Your brain is the command centre for your habits, thoughts and behaviours. And you have the ability to change and rewire these due to an incredible process called neuroplasticity. 


When we practice a new way of thinking, for example, eventually this new way will become efficient and move across that neural pathway quickly; it will move into the basal ganglia in our brain and become a new habit. This part of the brain is where we store non-conscious, automatic behaviours – like driving, tying our shoes or brushing our teeth. The new habit will become a part of who we are, and our new pattern of thinking will be stronger and more resilient than our old one.

 

The following strategies will help you refresh your mindset, replacing limiting beliefs with positive ones, and building new habits by taking Microsteps – simple actions you can start taking right now. Each Microstep takes less than five minutes to complete.


Shift your mindset

When you’re stuck in a negative mindset, it’s hard to show up as your best self. In fact, our brain is 31 per cent more productive in a positive state. Shifting from a negative to a positive mindset begins with uncovering limiting beliefs – beliefs that hold us back – and replacing them with positive ones. This might sound like a big shift, but with Microsteps we can start the process and see immediate results.

 

At the end of each day, acknowledge one thing you accomplished.

Focussing on your wins, no matter how small, will pave the path towards a growth mindset.

 

When you’re stressed, think of a specific time when you overcame an obstacle.

This is a great way to transcend the challenges of this moment.

 

Set aside a specific time dedicated to worries.

Instead of dwelling on your worries throughout the day (and night), actually scheduling time to worry gives you more control over your stress and keeps it from becoming consuming.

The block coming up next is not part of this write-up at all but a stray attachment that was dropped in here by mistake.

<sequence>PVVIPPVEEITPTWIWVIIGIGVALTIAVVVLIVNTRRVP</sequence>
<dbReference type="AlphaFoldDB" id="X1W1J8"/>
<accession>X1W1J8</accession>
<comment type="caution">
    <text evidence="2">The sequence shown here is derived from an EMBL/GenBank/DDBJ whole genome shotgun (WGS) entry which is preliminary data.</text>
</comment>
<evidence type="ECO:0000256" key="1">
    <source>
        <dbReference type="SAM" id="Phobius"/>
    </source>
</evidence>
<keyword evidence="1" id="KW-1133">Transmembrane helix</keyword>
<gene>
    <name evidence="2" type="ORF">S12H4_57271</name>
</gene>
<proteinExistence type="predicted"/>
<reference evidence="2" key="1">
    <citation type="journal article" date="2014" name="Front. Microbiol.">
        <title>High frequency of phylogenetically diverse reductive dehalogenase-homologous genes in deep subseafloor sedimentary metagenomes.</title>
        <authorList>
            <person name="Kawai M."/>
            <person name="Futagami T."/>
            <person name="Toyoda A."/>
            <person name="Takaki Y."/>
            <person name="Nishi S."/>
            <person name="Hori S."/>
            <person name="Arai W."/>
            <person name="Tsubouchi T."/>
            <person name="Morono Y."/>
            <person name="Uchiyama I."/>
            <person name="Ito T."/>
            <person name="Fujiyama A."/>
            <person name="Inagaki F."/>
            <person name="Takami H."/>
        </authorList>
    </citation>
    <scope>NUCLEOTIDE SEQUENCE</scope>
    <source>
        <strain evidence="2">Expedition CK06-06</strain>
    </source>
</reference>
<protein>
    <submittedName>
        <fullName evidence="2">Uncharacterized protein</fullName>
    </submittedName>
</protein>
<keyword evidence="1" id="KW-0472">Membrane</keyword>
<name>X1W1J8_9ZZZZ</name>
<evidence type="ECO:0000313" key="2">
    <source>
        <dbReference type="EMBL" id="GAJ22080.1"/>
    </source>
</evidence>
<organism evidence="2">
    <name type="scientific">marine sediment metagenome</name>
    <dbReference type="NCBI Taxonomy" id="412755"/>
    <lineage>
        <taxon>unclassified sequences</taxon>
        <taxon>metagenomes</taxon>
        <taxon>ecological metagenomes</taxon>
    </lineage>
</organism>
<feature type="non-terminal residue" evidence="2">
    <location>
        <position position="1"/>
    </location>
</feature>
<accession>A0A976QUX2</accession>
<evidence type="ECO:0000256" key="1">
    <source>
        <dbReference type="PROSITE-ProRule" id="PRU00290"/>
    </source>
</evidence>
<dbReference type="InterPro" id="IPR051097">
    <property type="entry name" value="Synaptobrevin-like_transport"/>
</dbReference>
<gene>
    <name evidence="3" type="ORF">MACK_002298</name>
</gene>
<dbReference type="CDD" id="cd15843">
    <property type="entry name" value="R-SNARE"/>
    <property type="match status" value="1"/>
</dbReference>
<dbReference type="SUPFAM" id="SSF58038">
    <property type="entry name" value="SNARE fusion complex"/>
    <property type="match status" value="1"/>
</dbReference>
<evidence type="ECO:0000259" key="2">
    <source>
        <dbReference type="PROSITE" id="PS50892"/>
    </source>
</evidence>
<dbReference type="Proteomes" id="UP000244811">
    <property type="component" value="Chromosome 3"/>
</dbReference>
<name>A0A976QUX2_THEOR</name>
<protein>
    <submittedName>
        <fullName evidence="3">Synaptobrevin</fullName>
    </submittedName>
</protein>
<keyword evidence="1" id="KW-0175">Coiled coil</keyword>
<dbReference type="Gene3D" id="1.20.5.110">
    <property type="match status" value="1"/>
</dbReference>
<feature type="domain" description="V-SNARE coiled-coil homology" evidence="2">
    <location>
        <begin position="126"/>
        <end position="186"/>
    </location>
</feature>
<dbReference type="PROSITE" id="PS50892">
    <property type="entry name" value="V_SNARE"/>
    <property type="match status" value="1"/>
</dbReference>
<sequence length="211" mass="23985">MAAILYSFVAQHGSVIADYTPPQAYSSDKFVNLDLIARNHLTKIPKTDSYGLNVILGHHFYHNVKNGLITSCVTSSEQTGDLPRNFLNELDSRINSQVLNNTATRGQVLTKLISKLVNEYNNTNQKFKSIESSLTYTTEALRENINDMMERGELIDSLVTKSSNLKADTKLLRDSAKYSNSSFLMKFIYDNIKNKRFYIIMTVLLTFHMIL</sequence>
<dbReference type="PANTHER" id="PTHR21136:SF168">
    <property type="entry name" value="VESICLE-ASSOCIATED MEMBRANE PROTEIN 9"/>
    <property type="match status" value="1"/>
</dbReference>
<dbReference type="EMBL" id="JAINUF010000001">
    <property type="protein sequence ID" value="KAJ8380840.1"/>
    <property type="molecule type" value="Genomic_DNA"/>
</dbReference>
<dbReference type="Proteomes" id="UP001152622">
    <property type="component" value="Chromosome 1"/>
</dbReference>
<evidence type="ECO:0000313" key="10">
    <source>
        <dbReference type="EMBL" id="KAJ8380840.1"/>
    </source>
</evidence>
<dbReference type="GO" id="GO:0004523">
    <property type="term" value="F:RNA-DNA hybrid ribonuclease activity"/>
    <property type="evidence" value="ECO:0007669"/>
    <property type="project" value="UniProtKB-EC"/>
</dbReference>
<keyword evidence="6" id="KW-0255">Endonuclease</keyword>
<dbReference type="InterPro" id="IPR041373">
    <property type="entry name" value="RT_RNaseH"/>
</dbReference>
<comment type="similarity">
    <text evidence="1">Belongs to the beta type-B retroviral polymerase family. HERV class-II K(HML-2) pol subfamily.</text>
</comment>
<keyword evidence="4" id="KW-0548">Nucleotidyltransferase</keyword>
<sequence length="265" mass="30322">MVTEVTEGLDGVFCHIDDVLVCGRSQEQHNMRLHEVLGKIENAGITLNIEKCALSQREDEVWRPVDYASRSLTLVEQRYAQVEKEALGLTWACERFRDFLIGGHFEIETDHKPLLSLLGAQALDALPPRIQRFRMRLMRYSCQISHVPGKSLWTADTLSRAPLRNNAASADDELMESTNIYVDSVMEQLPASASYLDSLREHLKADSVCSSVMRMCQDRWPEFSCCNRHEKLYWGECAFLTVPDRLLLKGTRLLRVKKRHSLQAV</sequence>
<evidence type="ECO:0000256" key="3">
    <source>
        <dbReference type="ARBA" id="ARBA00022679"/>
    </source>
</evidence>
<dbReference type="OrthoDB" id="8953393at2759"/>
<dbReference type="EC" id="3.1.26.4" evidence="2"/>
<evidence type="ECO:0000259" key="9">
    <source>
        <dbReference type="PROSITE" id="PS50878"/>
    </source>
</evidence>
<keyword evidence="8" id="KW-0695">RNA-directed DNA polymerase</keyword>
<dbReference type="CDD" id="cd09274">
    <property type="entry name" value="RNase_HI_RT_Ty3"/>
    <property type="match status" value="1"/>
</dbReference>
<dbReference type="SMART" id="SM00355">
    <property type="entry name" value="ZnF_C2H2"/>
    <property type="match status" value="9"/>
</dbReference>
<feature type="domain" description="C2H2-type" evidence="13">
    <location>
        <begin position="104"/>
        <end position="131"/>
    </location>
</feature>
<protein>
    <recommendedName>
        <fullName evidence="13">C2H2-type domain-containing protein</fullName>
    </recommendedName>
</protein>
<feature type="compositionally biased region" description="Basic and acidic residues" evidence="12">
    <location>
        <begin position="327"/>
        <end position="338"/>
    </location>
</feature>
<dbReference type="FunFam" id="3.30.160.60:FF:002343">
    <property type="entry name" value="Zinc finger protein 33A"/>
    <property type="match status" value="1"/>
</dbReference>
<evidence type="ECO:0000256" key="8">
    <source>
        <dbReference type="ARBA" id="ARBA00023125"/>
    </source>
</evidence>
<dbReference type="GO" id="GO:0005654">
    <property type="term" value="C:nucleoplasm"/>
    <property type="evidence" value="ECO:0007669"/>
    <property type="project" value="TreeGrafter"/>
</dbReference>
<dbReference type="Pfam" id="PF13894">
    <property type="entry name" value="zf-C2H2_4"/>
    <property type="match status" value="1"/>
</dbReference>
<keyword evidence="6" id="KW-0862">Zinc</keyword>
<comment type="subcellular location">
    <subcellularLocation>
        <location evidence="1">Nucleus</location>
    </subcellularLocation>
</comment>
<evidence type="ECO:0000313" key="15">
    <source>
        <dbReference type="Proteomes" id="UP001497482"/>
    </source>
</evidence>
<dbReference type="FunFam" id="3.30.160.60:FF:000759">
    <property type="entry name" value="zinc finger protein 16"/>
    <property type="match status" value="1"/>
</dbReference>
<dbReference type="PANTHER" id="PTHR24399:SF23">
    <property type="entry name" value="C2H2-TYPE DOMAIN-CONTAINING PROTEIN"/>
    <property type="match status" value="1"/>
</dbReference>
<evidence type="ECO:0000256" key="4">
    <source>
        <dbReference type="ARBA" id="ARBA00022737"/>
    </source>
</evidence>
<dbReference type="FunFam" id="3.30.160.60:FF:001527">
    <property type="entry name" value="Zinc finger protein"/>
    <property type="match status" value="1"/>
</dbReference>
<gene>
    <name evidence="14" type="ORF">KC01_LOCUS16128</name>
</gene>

Flex your reframing muscle

Reframing is a great way to clear away any negative clutter that isn’t serving you.

 

The first step is awareness: identify your current perspective and ‘check’ yourself against any limiting beliefs that might be driving these thoughts. The second step is challenging your perspective. Ask yourself: what’s another way to view this situation? The third step is choosing to see what is positive in the moment. What can be seen as an opportunity rather than a problem?

 

Once a day, challenge one of your recurring negative thoughts.

If you catch yourself in a negative mindset, you can pause and view the moment through a different lens. You’ll build the mental muscle of reframing so it becomes your default.

 

If you hear yourself using negative language, try a more positive phrase.

Instead of “I’m stuck at home”, say “I’m safe at home”. Even one negative word triggers fear.

 

Next time you reflect on a failure, ask yourself what you can learn from it.

Instead of blaming yourself or someone else, which is unproductive and can lead you to see yourself as a victim, ask what changes you can make or what skills you can develop to succeed next time.

 

Adopt new rituals to recharge

 

Try building a new habit or creating a ritual that helps you recharge and brings you purpose. Remember, there’s nothing wrong with aiming big, but you can help yourself by starting small.

 

Block time on your calendar for exercise.

Treat your exercise time like you would an important meeting or doctor’s appointment. You wouldn’t miss those – shift your mindset about exercise and prioritise the time for yourself.

 

Put away your phone and look up when you walk outside.

Unplugging while on the move will help you connect with people, sights and scenes around you – and help you tap into your sense of awe and wonder.

 

Use a skill or talent you have to help someone who could benefit from it.

Giving back has been proven to boost our sense of purpose and wellbeing. It jump-starts your transition from a go-getter to a go-giver, and reconnects you to the world and to the natural abundance in your own life.

Thrive Global Asia Pacific

An alliance between Thrive Global and Monash University with the mission to end the stress and burnout epidemic. The partnership brings an evidence based approach to well-being and performance and will work with organisations to deliver programs that lift the performance, resilience, engagement and mental health of employees.

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Any personal information you provide via this website will be collected by Monash University and Thrive Global for the purposes of delivering the Thrive program to you and to send you marketing communications, if you choose to receive them.

To see how Monash handles your personal information please refer to our Data Protection and Privacy Procedure and Visitors and Enquirers Data Protection and Privacy Collection Statement or contact dataprotectionofficer@monash.edu
To see how Thrive Global handles your personal information please see thriveglobal.com/privacy/.